Washington Post seizes on chemical weapons claims to press for wider war in Syria

By Niles Williamson
25 October 2014

Two articles in Friday’s Washington Post reporting chemical weapons attacks in Iraq and Syria are part of a general propaganda campaign by the mainstream media to turn the operation against the Islamic State in Iraq and Syria (ISIS) into a war to overthrow the regime of Bashar al-Assad in Syria.

A front-page article headlined “Jihadist launched chemical assault” reports that ISIS forces deployed chlorine gas in an attack last month against Sunni police officers in the Iraqi city of Duluiyah, approximately 60 miles north of Baghdad. The officers reported being overcome by a cloud of yellow gas which hung low to the ground, consistent with chlorine gas. The attack reportedly sickened at least 11 officers who were taken to a nearby hospital and treated with oxygen and anti-inflammatory medication for shortness of breath.

According to the Iraq Defense Ministry, ISIS has obtained significant quantities chlorine from water treatment facilities where the chemical is used to chlorinate water to prevent the spread of water-borne disease. Improvised chlorine bombs were used previously by Al-Qaeda in Iraq, the predecessor of ISIS, at the height of the Sunni insurgency against the US occupation in 2006 and 2007.

There have been other reports in recent weeks of the use of chlorine gas by ISIS in Iraq. According to soldiers who managed to escape an ISIS attack last month on the Saqlawiyah military base in Anbar Province, chlorine gas was deployed as part of the brutal assault which killed approximately 370 soldiers. ISIS fighters reportedly fired chlorine gas canisters into the base.

The Al Nusra Front is suspected of being responsible for a chlorine gas attack in March of last year that killed 26 Syrians, including 16 Syrian soldiers. The Al Nusra Front seized control of the Sheikh Suleiman military base in western Aleppo as well as a chlorine factory at the end of 2012, giving them access to chemical weaponry. Sheikh Suleimna, also known as Base 111, is believed to have been an important site in Syria’s chemical weapons program.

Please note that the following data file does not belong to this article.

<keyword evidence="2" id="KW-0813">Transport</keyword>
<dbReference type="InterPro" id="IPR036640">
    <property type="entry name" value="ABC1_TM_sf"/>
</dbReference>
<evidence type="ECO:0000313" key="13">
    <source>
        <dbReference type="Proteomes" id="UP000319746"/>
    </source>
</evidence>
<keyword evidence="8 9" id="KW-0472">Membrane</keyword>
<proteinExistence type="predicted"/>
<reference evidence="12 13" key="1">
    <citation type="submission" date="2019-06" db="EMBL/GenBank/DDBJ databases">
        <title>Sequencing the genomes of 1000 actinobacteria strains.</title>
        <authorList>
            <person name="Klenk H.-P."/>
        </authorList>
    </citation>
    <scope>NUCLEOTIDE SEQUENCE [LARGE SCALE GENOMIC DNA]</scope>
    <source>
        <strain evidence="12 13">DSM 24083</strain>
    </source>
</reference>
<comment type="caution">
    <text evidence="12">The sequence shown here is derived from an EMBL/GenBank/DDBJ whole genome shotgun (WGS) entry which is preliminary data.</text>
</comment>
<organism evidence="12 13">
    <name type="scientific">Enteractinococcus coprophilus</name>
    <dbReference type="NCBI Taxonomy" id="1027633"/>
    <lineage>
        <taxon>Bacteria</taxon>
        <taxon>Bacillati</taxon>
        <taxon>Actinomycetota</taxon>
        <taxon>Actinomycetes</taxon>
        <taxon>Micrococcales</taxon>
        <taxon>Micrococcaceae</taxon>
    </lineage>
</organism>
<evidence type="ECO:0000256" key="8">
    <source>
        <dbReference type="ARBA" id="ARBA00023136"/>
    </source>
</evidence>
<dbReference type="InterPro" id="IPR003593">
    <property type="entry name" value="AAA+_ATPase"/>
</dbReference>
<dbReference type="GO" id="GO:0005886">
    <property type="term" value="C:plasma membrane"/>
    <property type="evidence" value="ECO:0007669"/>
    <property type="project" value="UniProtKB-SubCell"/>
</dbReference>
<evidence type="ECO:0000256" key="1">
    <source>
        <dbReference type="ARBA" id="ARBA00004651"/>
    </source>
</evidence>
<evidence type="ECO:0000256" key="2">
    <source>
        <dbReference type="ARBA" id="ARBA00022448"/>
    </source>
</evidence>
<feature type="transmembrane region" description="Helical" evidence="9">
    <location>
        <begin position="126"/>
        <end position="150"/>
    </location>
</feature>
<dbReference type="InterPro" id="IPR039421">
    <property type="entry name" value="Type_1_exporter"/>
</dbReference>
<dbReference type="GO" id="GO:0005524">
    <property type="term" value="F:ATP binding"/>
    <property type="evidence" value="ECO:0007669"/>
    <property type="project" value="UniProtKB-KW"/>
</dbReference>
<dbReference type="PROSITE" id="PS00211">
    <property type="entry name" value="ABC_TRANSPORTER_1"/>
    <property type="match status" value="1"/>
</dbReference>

The Post’s editorial titled “Obama gives Syria’s Assad another pass on chemical weapons,” seizes on the recent reports of use of chlorine weapons by ISIS in Iraq to press for the overthrow of the Assad regime in Syria. “The Islamic State, too, may be using chlorine,” the editorial states, but “the difference is that, while the United States has mobilized a coalition against the Islamic State, Mr. Assad is taking advantage of the fact that the U.S. strategy in Syria is to ignore him.”

The paper states quite bluntly that “the Assad regime is once again blatantly violating the ‘red line’ drawn by Mr. Obama against the use of chemical weapons—and getting away with it.” The editorial quotes Simon Limage, a State Department nonproliferation official, who said that the “evidence strongly suggests the Assad regime is the culprit.”